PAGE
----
Editorial Note: Dengue is not endemic in the United States. However, because the incubation period is 3-14 days, U.S. residents who become infected during travel to tropical areas may have onset of illness after returning to the United States (2). Although most dengue infections are associated with mild illness, the risk for dengue hemorrhagic fever (DHF) is greater in some persons -- particularly those with repeat (secondary) infection. DHF is characterized by fever, platelet count less than or equal to 100,000/mm3, hemorrhagic manifestations, and leaky capillary syndrome (hemoconcentration, hypoalbuminemia, or pleural or abdominal effusions). DSS includes DHF and hypotension or narrow pulse pressure (less than or equal to 20 mmHg) (3,4) and is associated with a high fatality rate (5).

The incidence of DHF is increasing in the Americas: since 1982, dengue epidemics with associated DHF have occurred in Aruba, Brazil, Colombia, Curacao, Dominican Republic, El Salvador, French Guiana, Honduras, Mexico, Nicaragua, Puerto Rico, St. Lucia, Suriname, and Venezuela. In addition, dengue is endemic in many islands in the Caribbean, in Mexico, and in most countries in Central and South America (6). In 1994, outbreaks of dengue were reported from Brazil, Costa Rica, Dominican Republic, Haiti, Mexico, Nicaragua, Panama, Puerto Rico, and Venezuela. Nicaragua and Panama recently confirmed infections attributable to DEN-3 (7), a serotype that was last isolated in the Americas in 1977 (8).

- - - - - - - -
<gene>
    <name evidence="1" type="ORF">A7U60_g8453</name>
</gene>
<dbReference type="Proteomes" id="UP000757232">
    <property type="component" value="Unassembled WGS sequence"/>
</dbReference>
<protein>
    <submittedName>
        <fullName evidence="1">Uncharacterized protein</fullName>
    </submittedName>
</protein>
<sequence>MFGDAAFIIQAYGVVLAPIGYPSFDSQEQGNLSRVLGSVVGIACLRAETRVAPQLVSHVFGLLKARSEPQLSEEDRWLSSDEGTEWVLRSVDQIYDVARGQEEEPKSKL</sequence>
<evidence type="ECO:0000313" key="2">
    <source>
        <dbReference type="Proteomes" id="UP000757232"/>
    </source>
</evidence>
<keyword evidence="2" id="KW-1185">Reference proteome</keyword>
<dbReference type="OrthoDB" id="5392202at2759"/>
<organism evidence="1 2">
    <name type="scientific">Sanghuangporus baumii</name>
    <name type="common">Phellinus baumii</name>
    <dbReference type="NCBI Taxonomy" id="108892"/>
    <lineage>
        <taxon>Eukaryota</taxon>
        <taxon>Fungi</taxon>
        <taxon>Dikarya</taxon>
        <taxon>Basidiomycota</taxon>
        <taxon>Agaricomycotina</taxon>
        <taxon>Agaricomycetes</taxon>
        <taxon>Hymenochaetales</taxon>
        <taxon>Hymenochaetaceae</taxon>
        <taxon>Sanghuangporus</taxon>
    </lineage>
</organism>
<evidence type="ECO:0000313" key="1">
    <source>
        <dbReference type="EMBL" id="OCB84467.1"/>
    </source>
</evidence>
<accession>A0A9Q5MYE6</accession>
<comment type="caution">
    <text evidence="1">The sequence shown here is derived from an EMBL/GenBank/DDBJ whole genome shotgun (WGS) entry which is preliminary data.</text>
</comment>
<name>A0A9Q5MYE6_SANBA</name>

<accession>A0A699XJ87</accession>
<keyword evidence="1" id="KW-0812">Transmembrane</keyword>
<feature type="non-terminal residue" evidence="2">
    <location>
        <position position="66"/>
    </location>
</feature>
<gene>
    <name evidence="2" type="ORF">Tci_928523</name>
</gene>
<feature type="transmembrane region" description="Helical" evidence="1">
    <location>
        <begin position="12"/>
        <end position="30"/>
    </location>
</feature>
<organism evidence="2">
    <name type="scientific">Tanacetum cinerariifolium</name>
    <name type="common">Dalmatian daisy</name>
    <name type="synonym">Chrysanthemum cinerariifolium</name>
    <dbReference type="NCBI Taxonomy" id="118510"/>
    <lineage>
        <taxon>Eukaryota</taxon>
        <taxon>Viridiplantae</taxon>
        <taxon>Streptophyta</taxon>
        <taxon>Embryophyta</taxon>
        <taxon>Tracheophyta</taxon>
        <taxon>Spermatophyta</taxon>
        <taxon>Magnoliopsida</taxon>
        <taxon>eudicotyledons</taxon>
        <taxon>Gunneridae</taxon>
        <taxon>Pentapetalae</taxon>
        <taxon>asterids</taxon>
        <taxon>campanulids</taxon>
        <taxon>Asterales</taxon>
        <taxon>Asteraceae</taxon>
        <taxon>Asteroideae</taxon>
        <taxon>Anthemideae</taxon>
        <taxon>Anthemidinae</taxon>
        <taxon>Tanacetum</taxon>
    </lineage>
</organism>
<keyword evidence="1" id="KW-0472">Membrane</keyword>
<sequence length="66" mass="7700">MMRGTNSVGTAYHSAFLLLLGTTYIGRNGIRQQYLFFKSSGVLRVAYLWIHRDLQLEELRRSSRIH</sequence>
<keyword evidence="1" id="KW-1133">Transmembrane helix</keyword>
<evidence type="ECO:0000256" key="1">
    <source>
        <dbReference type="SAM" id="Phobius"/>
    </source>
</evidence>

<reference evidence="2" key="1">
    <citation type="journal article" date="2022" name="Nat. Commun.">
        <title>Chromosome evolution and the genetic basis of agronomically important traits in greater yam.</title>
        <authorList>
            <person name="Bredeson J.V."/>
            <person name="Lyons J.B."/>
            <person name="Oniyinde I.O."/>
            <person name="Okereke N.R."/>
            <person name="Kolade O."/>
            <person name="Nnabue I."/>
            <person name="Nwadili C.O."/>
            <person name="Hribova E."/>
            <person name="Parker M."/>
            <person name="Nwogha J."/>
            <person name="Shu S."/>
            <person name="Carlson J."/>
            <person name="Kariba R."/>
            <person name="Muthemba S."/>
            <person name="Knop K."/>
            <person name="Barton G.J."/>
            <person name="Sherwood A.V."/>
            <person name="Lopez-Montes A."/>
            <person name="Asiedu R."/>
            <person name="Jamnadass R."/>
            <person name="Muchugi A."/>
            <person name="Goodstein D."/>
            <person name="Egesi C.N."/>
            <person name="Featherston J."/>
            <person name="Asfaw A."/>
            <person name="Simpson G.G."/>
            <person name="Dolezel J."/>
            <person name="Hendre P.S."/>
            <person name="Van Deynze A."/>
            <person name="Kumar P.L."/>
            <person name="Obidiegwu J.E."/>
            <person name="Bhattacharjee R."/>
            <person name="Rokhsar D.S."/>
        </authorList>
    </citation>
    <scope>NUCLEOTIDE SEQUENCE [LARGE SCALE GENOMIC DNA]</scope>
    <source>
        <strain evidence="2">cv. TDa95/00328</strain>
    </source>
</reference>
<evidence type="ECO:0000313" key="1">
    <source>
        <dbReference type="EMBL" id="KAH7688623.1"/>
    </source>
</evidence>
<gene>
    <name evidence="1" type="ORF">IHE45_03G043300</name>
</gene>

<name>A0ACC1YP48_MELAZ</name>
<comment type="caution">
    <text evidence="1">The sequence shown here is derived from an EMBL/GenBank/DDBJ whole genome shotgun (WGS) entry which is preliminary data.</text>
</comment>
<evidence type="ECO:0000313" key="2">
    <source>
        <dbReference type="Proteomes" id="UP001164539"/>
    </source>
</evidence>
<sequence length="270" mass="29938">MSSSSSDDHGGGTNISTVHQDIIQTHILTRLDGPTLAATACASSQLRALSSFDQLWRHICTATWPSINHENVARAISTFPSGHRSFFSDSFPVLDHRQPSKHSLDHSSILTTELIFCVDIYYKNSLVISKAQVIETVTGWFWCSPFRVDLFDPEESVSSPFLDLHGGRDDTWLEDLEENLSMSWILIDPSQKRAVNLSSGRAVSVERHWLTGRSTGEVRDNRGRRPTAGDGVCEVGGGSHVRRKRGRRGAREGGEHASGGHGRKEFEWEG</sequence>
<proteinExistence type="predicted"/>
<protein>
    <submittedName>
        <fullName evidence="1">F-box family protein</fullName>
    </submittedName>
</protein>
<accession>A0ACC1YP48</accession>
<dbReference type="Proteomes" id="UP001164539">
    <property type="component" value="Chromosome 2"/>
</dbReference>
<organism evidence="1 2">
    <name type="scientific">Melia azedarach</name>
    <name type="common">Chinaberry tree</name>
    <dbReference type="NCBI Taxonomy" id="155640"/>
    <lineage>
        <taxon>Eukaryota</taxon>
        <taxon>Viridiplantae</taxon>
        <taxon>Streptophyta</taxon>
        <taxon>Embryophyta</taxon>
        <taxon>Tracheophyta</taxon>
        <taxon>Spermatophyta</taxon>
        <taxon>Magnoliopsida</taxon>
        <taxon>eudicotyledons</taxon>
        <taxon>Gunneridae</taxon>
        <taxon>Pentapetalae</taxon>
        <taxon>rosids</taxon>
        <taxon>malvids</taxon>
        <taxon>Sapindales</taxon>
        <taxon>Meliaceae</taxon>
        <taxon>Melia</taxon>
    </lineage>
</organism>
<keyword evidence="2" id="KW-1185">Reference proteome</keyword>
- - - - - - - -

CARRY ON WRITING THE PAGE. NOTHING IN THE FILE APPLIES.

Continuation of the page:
In the Americas, dengue is transmitted by Aedes aegypti mosquitoes. Although nearly eradicated from the region during the 1960s, this species is now present in most tropical areas of the Americas. In the United States, A. aegypti is present year-round in the southernmost Gulf of Mexico coast states from Texas to Florida; a small focus also exists on the island of Molokai in Hawaii. Autochthonous transmission of dengue has not occurred in the United States since 1986 (6); however, introduction of the virus by persons who have acquired infections in other countries could result in local transmission.

The 37 laboratory-confirmed cases identified in 1994 represent almost twice the average number of similar cases identified annually during 1987-1993 (n=20) and the highest number of positives identified since 1982 (n=45) (6). However, these totals do not include cases that may have been reported to state health departments but for which specimens were not submitted for testing at CDC. In addition, in 1994, the California Department of Health Services received reports of five cases of suspected dengue that were documented at the state's Viral and Rickettsial Disease Laboratory (9).

Compared with previous years, a higher proportion of cases reported in 1994 were characterized by severe disease. The three persons with life-threatening illness underscore the importance of early recognition and treatment of the severe manifestations of dengue infection.